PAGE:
Monday, December 19, 2011

Whence Religion?

If there's no good evidence for the god hypothesis, then where did it come from? What purpose does it serve? Why do people keep believing it?

I'll answer these questions briefly and in order.

Whence religion?
I think religion is a by-product of two different drives. The first is general to all thinking creatures (ie. most animals), the second isn't specific to humans, but has definitely found, I suspect, its greatest expression in humans. The first is that we learn, the second is that we teach.

I don't know that all animals learn; sponges and other brainless animals certainly do not. At least one researcher believes the primary purpose of the brain is movement, and other purposes are all secondary. I'm not sure I agree, though he makes a compelling argument. However, one of the things our brain does is allow us, and many other species, to learn. We are pattern-seeking creatures, we seek to master our environment, we want nummy candies and to win in fights and to get laid and all the other things that will help see to it that we have grandchildren (which the first step to evolutionary success).

To that end, we can become addicted to gambling and coffee.

Actually, that's an unfortunate by-product of the learning process. If you know someone who loves his coffee in the morning, you may notice he has a certain way of doing things. It has to be a certain brand of coffee. A specific flavor, region, roast... He might grind it himself and prepare it in his own little French press. He definitely, no question, has his favorite coffee mug, and probably drinks it at a certain time of day; usually it's part of a larger set of "getting up in the morning" rituals.

One of the things caffeine does is short circuit the part of the brain that lets you know you've won. Whether it's a good grade on a test or solving a puzzle or getting a new iPhone, you know that feeling when part of you lights up and does a little happy dance. Of course, a week later that test is crumpled up on the floor of your locker, the puzzle is in the recycle bin, and your phone is no longer to be carefully placed on its own altar on your dresser, but to be thrown casually onto the bed with all the other crap in your pockets. That feeling goes away because you need to move on to the next challenge, figure out the next thing, master your environment more fully.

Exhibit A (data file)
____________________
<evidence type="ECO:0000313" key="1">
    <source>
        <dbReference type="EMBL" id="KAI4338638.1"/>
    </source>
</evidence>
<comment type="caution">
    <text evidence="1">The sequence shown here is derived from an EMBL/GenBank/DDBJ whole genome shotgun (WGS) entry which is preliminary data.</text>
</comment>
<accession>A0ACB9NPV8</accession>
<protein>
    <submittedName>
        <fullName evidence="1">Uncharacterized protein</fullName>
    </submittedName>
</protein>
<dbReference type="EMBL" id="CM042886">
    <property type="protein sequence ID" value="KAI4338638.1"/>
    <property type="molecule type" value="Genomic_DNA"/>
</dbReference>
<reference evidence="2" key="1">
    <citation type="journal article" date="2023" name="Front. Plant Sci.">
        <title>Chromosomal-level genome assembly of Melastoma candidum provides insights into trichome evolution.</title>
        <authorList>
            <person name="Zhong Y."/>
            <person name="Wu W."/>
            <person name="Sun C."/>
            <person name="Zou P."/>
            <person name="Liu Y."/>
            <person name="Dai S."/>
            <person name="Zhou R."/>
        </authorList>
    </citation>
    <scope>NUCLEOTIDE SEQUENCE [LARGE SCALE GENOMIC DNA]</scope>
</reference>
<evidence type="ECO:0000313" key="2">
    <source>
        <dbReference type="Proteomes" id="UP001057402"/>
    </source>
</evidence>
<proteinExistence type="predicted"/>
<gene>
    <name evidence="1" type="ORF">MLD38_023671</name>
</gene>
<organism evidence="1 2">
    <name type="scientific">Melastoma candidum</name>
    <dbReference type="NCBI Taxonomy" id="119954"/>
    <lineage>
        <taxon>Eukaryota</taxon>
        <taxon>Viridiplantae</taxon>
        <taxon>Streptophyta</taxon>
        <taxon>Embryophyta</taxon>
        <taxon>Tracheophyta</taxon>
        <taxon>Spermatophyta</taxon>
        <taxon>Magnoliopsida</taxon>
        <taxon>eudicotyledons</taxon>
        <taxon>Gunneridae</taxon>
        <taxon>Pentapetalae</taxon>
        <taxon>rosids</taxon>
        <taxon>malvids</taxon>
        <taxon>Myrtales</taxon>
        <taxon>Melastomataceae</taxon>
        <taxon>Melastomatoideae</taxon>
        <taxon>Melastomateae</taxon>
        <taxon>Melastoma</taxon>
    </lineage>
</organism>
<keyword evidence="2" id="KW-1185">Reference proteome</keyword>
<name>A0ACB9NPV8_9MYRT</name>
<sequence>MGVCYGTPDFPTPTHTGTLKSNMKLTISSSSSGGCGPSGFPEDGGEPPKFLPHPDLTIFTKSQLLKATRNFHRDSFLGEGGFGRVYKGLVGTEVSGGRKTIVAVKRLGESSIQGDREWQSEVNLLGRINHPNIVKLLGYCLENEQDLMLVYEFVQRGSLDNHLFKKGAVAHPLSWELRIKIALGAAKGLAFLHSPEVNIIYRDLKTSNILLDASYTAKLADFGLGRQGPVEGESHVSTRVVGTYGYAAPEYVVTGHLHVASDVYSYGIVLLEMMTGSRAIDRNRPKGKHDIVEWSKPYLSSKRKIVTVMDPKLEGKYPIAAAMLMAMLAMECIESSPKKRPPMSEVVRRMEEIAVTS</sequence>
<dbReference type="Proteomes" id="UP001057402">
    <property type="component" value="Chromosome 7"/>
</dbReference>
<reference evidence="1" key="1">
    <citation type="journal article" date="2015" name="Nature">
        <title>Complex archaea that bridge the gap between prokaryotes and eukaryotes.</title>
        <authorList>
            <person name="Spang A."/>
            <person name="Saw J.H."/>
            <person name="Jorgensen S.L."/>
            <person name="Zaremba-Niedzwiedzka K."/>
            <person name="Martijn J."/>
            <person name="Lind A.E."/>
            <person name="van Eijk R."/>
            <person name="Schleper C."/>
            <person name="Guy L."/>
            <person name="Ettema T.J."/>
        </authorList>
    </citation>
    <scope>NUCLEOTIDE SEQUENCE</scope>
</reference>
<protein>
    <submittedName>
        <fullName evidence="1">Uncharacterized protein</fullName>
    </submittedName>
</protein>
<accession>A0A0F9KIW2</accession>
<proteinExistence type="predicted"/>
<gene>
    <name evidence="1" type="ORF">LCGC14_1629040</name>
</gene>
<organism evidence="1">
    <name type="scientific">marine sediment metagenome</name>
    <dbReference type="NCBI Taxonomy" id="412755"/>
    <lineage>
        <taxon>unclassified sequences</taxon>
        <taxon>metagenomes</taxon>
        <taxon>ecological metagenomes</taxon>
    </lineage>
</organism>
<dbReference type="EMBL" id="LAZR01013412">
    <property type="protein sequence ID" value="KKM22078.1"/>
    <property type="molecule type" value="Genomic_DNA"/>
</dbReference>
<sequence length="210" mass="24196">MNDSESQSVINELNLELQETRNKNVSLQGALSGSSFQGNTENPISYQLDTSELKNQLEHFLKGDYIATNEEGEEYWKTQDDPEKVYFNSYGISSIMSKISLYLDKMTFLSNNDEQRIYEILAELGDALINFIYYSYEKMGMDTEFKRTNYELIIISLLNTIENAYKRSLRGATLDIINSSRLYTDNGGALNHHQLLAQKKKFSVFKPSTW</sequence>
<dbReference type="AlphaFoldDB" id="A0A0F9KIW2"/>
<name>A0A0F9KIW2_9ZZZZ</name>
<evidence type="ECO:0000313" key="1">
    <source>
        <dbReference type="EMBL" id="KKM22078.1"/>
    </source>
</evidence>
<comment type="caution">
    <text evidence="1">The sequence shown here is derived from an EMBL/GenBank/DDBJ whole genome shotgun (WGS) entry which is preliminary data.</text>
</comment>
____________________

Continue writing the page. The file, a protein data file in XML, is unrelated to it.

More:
Caffeine cuts right to the chase and gives you that happy without having to actually solve, win, or buy anything. Your brain, trying to figure out what it's won at, just randomly attaches importance to whatever's going on when you get your buzz on. Over time, the importance accumulates on things that stay the same: the time of day, the kind of coffee, the coffee mug, the way you prepare it... All of these things become important to you not because they actually make the coffee better, but because your brain has been wired to say WRONG if any of that changes. What was a valuable learning tool has been totally screwed by chemistry.

And gambling? That learning process is meant to find patterns so that we can take advantage of them. Dice don't have patterns, so our system goes completely haywire and, again, starts attaching undeserved importance to meaningless rituals. That is to say, gamblers are superstitious because their brains are on their metaphorical knees, crying their metaphorical brain-hearts out. Okay, that's just why gamblers are superstitious. Addiction is more complex and has to do with the fact that losing feels much more bad than winning feels good. As with any other addiction, you do it not because it feels good but because it feels bad when you don't. How good does it feel? The more certain something is, the easier it is to figure out and the less incentive their is to master it. I'd venture a guess that the most popular games at casinos are very nearly 50/50 odds (played correctly, craps and blackjack are, I'd say that, in the long run, so are competitive games like poker).

Anyway, we aren't the only creatures to develop superstitions in the face of an uncontrollable and somewhat random universe. Psychologist B.F. Skinner discovered that pigeons, given food at regular intervals with no reference to the pigeons' behavior, quickly developed superstitions regarding what causes food to drop. Lest you think, "Well, pigeons, yeah, they're stupid. Terry Pratchett said so." and believe yourself immune, more or less the exact same thing has been observed in humans in Dungeons and Dragons Online. Players rapidly conceived the belief that using a certain skill absolutely improved the loot dropped from treasure chests and could not be dissuaded from that belief (note: they were wrong). When the developers made it impossible to use that skill on treasure chests, there were massive fan complaints that their skill had been rendered useless.